The other day I was sent a link to a youtube video showing an elderly man in a 1950s sci-fi spaceship playing a funky electro instrumental on one of those keyboards you wear round your neck like a guitar. After briefly wondering if this was a new initiative in music therapy for senior citizens I realized that the old man was not any old man, but the last survivor of the first age of electronic pop music, and that the video is a celebratory launch into his ninth decade.
Way back in time, when Kraftwerk were in der Schule and Bob Moog was a callow youth making Theremins at home, the first glints of the bright dawn of electro-pop could be glimpsed over Paris. There, in 1952, a medical student called Jean-Jacques Perrey met an eccentric named Georges Jenny, who was hand-making and selling the Ondioline, an electronic musical instrument he had invented while recovering from TB in a sanatorium. Perrey was fascinated by the instrument and within a year had become Jenny’s salesman and ambassador-in-chief.
After a few years of traveling around Europe giving Ondioline demonstrations at music fairs, Perrey showed the instrument to Edith Piaf, who was much impressed. He played Ondioline on stage with her at the Paris Olympia in 1959, and she in turn gave him money to pay for studio time to make some recordings. Piaf then sent these to a friend in New York called Carroll Bratman, whose company, Carroll Music Service, hired out musical instruments to orchestras and studios throughout New York. Bratman liked what he heard and ordered an Ondioline. He also invited Perrey to visit New York in 1962, sending him tickets and providing accommodation and studio space for him once he arrived.
Once established in New York, Perrey set about composing and recording, while promoting the Ondioline wherever he could. He toured the country and appeared many times on television as ‘Mr Ondioline,’ a cheerfully rotund Gallic eccentric. The American public had already heard the instrument on account of its use by composer Alex North in the Stanley Kubrick film Spartacus (1960). North had bought his Ondioline in Paris, but with Perrey’s arrival in 1962 the instrument became more widely available in America, and for a short while it was in vogue. The following year the Ondioline appeared in the American singles charts for the first time, on an instrumental called ‘More’ by jazz trombonist Kai Winding.
Meanwhile, Perrey played Ondioline whenever he could, making adverts, jingles, and a series of four instrumental albums for Vanguard, two with collaborator Gershon Kingsley. These developed the trademark Perrey sound - best described as electronic easy listening – and pulled of the rarely-achieved feat of switching between novelty and innovation with ease. It was retro-futurism before the future had even arrived, positing a technological utopia where technology is fun. The first of the four albums, The In Sound From Way Out (1966), was made entirely with tape manipulation and the Ondioline, while the other three also used the then new Moog synthesizer, which could, rumour had it, make any sound you wanted. The Moog was actually a far more sophisticated instrument than the Ondioline and by the late 1960s the French oddity was drifting inexorably into obscurity, and with it, Perrey’s career started to wane. It was already an anachronism when, in 1978, Television used one on ‘The Fire’ from the Adventure album.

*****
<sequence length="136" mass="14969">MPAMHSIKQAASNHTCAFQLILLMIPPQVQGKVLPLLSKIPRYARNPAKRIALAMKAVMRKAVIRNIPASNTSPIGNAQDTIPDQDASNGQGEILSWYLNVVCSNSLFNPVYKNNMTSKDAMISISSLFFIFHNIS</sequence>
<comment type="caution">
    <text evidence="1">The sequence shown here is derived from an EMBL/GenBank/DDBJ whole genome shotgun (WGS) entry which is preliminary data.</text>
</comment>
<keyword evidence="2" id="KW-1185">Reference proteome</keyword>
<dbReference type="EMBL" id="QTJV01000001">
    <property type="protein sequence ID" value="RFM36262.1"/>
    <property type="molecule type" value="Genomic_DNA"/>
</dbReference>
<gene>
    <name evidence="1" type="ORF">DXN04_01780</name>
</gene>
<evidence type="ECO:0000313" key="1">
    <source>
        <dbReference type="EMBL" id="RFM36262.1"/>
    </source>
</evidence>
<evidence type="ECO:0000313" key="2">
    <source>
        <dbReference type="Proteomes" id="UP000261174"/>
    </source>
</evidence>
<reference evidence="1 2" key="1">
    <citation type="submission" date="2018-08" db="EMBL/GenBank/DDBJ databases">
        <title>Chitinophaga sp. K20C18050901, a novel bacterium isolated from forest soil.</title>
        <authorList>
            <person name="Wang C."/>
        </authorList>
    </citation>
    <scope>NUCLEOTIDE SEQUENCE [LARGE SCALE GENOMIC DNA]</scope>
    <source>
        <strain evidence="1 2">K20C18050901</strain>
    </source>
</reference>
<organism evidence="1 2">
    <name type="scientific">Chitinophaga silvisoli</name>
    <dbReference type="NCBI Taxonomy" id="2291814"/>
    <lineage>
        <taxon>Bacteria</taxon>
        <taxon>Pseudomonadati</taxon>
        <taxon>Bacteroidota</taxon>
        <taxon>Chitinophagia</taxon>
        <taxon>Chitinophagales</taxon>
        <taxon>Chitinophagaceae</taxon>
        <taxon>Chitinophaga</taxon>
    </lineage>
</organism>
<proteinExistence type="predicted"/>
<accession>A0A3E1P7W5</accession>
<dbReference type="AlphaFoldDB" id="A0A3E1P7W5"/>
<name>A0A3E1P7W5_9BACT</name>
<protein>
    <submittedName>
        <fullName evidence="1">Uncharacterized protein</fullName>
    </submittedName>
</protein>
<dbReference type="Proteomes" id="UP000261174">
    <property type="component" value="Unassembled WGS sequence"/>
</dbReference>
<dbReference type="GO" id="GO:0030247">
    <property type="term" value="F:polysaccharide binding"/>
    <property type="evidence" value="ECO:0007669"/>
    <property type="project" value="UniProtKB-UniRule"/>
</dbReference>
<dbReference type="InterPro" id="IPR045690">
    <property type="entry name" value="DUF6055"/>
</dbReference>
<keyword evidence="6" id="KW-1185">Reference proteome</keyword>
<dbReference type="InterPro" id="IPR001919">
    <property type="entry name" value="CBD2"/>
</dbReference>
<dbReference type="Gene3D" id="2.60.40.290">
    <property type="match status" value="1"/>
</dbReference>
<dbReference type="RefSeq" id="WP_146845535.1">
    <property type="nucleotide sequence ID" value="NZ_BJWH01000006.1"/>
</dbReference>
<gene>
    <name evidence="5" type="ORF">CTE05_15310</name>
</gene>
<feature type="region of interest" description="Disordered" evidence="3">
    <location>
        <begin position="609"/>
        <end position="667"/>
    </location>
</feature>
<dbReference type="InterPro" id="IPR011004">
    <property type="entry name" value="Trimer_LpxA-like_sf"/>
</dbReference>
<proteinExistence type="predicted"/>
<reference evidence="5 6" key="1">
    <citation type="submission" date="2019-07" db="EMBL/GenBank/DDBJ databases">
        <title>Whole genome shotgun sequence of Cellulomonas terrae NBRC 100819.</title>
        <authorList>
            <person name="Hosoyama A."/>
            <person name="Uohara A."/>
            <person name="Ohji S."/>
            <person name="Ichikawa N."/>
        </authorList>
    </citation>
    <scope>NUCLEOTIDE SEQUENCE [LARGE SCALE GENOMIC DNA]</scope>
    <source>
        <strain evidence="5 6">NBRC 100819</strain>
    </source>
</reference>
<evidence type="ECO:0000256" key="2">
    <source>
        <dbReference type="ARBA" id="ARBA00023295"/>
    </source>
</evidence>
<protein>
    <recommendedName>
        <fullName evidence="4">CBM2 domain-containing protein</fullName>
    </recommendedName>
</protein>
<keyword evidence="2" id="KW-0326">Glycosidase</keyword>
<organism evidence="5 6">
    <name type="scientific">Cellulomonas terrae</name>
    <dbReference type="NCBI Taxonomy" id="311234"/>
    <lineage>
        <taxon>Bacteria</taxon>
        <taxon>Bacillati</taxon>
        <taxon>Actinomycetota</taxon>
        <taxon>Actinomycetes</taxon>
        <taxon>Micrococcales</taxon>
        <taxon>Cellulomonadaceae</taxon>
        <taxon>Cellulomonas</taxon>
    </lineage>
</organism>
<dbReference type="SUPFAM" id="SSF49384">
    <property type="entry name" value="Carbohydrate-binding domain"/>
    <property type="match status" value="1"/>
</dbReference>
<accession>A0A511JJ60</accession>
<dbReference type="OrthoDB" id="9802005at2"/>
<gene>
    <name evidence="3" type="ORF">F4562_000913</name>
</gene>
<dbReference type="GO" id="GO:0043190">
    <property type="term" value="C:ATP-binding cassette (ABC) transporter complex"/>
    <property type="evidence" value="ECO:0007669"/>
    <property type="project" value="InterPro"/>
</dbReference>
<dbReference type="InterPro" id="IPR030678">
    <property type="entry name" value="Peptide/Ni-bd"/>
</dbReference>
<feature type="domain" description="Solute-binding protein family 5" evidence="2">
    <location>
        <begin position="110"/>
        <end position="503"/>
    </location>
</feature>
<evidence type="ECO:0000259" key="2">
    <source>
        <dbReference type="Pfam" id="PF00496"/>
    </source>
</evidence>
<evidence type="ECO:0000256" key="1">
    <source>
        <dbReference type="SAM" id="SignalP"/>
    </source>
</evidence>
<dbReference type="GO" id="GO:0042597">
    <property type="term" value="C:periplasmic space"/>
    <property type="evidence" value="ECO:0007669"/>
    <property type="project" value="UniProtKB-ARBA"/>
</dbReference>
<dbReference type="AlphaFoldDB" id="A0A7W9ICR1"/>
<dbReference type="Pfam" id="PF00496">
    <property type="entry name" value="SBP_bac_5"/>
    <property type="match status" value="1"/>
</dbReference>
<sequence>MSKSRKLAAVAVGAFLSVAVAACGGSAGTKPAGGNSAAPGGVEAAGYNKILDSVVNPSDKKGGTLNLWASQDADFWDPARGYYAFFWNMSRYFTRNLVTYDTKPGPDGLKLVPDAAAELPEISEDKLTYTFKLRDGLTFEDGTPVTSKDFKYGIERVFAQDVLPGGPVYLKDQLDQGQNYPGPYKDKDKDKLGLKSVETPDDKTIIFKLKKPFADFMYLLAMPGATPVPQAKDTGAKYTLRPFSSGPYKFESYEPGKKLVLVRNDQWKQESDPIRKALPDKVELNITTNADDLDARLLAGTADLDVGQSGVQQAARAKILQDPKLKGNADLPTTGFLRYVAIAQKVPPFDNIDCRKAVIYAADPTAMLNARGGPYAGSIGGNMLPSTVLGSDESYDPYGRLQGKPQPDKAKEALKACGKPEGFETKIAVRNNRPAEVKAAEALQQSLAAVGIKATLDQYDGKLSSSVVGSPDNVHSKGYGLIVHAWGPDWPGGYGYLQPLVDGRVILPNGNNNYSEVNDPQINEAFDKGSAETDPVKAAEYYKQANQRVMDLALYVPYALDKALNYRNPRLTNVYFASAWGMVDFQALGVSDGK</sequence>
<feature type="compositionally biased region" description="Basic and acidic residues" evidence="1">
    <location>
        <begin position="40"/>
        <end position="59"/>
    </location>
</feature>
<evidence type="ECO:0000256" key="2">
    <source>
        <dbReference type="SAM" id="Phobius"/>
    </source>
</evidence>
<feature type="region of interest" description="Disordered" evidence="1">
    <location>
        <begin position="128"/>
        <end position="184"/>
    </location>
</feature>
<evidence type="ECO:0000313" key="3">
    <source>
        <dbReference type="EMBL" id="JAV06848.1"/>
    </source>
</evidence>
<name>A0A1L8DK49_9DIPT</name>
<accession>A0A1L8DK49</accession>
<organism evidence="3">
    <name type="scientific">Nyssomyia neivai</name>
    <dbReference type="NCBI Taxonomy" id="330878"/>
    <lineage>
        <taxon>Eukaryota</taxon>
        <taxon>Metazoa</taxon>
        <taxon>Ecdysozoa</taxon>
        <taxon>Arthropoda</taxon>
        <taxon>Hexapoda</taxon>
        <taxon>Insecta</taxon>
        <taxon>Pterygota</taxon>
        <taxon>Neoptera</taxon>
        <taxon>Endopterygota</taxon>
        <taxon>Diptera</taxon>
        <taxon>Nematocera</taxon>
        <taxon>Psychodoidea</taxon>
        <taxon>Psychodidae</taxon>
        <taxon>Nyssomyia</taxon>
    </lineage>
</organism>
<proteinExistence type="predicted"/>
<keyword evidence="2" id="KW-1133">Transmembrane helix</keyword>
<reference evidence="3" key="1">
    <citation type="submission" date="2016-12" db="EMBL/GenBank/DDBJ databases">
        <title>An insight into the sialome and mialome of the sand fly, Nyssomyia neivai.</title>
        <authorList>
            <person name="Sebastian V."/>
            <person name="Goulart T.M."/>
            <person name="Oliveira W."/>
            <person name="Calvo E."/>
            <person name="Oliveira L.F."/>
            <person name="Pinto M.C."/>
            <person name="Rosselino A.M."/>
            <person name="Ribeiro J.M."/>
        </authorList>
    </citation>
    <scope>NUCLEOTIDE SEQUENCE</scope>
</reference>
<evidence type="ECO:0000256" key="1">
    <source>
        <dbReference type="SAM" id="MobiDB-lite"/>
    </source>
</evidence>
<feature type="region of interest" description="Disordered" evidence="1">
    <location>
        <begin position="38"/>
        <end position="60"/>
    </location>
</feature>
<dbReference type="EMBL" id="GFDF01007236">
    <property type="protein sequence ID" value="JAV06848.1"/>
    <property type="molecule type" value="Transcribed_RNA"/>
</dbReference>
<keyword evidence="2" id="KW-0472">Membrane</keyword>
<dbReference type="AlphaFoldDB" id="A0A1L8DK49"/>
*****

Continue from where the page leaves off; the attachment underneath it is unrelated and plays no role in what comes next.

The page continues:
Perrey continued recording Moog albums with diminishing returns into the 70s, before moving onto other things. But by the late 80s/early 90s a burgeoning interest in vintage electronica saw Perrey name-checked and courted by the Beastie Boys, Stereolab, and Air, to name a few, and his much sampled 60s Ondioline/Moog instrumental ‘E.V.A.’ finally started to sounded contemporary. In 1998 Perrey returned to music, making his first album for twenty years, and, indefatigable, he hasn’t stopped since. He turned 80 on January 20th this year, still performing and recording, currently paired with that curator of kitsch Dana Countryman.
Perrey is an important figure, not just because he is probably the only 80-year old man in the world who plays a keyboard round his neck, but also for being one of a the first people to take electronic musical instruments out of austere mid-twentieth century experimental music into the bright, cheerful pop landscape that has turned out to be their natural home. History has proved him to be a true visionary. When Perrey started on his idiosyncratic career, pop’s use of electronics was in its infancy, whereas in modern classical music electronics were the coming thing. Now, almost all pop music uses electronic sound, whereas in classical music it remains a marginal option. Bon Anniversaire, Monsieur Perrey.
Mark Brend – January 22nd 2009
See Jean Jacques Perrey and Dana Countryman here:
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